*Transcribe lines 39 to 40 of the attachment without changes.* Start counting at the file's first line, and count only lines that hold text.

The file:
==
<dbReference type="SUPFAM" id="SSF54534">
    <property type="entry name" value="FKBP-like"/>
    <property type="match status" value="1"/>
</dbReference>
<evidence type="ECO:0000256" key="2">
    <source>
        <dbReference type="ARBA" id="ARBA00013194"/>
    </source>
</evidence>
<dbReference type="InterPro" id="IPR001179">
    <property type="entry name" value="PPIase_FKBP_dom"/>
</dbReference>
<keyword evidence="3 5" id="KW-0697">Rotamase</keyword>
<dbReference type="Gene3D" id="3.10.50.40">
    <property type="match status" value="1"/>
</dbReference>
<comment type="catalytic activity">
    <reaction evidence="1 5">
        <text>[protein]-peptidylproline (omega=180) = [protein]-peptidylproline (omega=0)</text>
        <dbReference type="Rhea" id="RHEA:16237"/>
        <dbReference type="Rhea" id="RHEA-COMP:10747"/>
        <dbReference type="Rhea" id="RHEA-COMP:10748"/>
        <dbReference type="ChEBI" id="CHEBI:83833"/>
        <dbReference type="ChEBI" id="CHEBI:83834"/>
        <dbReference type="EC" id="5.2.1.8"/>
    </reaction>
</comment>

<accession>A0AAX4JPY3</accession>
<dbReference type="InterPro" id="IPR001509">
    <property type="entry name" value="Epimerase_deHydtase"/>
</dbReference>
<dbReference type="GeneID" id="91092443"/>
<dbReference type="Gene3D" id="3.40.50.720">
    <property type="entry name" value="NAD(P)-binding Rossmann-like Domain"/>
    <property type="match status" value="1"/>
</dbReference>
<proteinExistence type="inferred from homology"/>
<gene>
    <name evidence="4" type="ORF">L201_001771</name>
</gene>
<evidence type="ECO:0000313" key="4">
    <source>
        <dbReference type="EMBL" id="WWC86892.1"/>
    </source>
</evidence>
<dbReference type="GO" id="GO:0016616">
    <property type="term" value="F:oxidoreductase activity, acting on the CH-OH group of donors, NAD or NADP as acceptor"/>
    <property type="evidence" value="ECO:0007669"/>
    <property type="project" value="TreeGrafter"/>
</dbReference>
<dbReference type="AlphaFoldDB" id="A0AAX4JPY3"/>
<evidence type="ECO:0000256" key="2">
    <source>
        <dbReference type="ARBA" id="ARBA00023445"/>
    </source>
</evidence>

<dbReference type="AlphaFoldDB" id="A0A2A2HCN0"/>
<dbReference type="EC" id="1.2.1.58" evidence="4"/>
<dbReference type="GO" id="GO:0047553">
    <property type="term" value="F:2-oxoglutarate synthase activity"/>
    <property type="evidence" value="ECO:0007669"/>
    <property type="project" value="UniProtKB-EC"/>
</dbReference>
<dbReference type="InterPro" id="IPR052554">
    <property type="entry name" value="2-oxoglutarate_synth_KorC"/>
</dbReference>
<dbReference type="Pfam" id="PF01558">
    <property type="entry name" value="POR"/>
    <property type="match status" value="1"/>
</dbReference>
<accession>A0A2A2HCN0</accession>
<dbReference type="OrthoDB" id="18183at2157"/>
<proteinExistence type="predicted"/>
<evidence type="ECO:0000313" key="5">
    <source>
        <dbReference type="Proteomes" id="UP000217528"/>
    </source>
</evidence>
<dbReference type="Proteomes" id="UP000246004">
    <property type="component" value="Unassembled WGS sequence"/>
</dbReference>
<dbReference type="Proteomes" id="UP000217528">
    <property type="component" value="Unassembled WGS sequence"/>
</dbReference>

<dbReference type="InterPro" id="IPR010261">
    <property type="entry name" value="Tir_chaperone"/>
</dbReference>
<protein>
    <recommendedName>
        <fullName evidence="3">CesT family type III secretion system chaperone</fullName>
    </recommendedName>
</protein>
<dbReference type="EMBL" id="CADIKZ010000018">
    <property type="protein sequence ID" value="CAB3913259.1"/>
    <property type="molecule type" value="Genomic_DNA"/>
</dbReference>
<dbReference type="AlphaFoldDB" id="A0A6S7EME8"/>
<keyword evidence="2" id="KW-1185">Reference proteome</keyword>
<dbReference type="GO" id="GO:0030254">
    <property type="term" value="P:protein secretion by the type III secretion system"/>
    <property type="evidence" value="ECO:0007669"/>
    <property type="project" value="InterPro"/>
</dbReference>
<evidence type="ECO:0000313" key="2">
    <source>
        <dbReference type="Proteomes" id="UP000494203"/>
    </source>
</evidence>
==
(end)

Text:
    <name evidence="4" type="ORF">L201_001771</name>
</gene>